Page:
SONGS will surely be amongst the fictional end of year accolades for the most simple and appropriate album title of 2014. Songs quite literally are the currency of John Fullbright and this latest album delivers a new batch of compositions to fuel the clambering campaign to hail him as the next great American song writing talent. There is no façade to the album just 12 stripped back tracks to reveal an artist who speaks through his music and understands the strength of song.
Of course, John is no stranger to lavished praise on his music after his debut album FROM THE GROUND UP was a 2013 Grammy nominee for Best Americana album. Even in the run up to its release you can envisage a similar reception to SONGS as its content possesses an inbuilt timeless longevity that grows with each listen. Wes Sharon has produced the record which sees John ignite his fierce independent spirit by surrounding himself with only a select band of contributors, one being Terry Ware who accompanied John on his UK tour last year.
Having seen John twice in 2013, including a solo set at the Calgary Folk Festival, the tracks from SONGS are geared up for a solitary delivery with only one really having a major degree of band production. However, saying that, the aforementioned track ‘Never Cry Again’ is one of the album’s standout numbers. The majority are defined by John playing piano, guitar and harmonica and singing a bunch of songs imaginative in their theme and subterranean in their depth.
Of the themes evaluated, the promoted track ‘Happy’ ensures that sad songs don’t have a monopoly while ‘Write a Song’ is a unique take on the song writing path. There are sentimental elements to ‘Going Home’ and this particular song with its rousing optimistic traits suggests John is quite content to return to his Oklahoma home after undertaking the endless tours to promote his music. The piano provides the backdrop to many of the tracks including ‘When You’re Here’ and ‘She Knows’ while the Wurlitzer and a drop down in gear vocal delivery give a nostalgic old time feel to ‘All That You Know’.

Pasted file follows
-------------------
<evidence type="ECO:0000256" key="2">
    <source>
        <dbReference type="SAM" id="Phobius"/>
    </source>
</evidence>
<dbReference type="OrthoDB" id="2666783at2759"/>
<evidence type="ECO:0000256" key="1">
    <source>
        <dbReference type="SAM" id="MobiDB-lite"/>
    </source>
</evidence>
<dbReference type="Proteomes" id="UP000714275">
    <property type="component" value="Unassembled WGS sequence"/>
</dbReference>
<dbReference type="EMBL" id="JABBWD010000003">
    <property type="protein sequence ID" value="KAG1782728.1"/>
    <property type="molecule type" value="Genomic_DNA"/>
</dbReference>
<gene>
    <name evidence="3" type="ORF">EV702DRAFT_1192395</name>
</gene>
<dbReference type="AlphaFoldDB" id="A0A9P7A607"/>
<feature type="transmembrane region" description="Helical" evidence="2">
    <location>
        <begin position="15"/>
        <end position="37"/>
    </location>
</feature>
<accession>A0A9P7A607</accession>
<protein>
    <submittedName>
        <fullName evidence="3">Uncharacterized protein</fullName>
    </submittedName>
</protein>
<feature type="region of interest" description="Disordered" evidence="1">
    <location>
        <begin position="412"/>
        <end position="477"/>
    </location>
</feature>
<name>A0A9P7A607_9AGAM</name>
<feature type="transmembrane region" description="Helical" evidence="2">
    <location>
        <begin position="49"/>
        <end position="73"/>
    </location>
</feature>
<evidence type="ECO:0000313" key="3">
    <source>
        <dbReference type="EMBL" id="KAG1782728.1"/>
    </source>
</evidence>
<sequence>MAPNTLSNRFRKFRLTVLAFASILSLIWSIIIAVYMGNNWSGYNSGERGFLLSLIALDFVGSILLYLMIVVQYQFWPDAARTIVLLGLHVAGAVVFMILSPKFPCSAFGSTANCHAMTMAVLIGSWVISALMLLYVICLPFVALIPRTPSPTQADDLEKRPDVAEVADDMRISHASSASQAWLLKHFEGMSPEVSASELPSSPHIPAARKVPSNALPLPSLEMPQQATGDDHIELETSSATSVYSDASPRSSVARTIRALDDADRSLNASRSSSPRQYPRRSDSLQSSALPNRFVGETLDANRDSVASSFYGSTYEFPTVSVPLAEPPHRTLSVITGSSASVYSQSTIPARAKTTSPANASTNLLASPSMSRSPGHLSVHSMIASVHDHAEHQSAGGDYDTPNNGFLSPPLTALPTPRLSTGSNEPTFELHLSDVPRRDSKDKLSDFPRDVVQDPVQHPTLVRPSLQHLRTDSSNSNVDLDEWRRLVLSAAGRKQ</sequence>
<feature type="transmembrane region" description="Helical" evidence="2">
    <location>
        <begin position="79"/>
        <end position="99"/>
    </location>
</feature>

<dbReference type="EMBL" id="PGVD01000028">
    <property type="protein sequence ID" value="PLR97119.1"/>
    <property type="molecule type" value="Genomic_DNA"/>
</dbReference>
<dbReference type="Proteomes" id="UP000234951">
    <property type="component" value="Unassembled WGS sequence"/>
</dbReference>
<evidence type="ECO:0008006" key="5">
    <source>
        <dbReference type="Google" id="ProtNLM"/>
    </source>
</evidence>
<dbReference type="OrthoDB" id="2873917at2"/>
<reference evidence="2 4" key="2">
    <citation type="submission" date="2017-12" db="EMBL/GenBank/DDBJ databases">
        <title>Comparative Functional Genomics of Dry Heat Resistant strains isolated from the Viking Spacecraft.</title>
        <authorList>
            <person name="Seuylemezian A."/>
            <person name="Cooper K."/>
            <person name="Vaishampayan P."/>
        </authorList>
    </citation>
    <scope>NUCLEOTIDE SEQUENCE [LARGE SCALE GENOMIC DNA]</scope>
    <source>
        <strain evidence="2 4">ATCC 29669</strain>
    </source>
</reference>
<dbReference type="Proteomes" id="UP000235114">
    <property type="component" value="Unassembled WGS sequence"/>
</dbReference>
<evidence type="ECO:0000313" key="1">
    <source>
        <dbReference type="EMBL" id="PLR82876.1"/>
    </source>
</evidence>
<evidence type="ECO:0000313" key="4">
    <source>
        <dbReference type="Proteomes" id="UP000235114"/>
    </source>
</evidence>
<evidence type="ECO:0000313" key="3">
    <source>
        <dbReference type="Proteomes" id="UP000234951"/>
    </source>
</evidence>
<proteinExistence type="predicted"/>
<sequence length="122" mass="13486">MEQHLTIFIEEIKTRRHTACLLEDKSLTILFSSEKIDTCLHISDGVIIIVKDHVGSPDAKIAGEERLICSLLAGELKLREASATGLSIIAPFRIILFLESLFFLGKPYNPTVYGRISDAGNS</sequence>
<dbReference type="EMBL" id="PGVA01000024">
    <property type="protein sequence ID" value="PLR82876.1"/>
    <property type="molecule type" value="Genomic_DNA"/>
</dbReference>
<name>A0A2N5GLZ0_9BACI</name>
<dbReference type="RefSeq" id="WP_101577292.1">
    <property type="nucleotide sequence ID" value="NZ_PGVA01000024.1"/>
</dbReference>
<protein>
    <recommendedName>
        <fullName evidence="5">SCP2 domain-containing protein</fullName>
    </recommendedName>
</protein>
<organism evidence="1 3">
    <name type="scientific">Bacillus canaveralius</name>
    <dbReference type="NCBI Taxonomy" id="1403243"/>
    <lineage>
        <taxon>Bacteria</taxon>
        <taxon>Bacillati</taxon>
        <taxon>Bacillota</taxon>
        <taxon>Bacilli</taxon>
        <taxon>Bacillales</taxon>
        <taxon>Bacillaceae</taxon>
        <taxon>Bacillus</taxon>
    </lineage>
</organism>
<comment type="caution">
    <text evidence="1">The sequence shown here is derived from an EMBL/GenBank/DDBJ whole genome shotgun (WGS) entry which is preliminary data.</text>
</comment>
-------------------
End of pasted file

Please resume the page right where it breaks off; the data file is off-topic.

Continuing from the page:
|2013 Calgary Folk Festival|
There are more conventional themes such as exploring relationships in ‘The One That Lives Too Far’, although the lyrical highlight is adding the line ‘Little Lord Fauntleroy’ to ‘Keeping Hope Alive’. The album requires a degree of stamina towards the end especially during the 7:38 long ‘High Road’ which sees John adding Traditional to the credits after basing the song on the Scottish ballad ‘The Bonnie Banks o' Loch Lomond’ and including a short piano rendition of its melody at the end. Yet such is the hypnotic and addictive presence of John’s voice, the lure of a repeat play after its 49 minute duration is too much to avoid especially after the moving closing number ‘Very First Time’.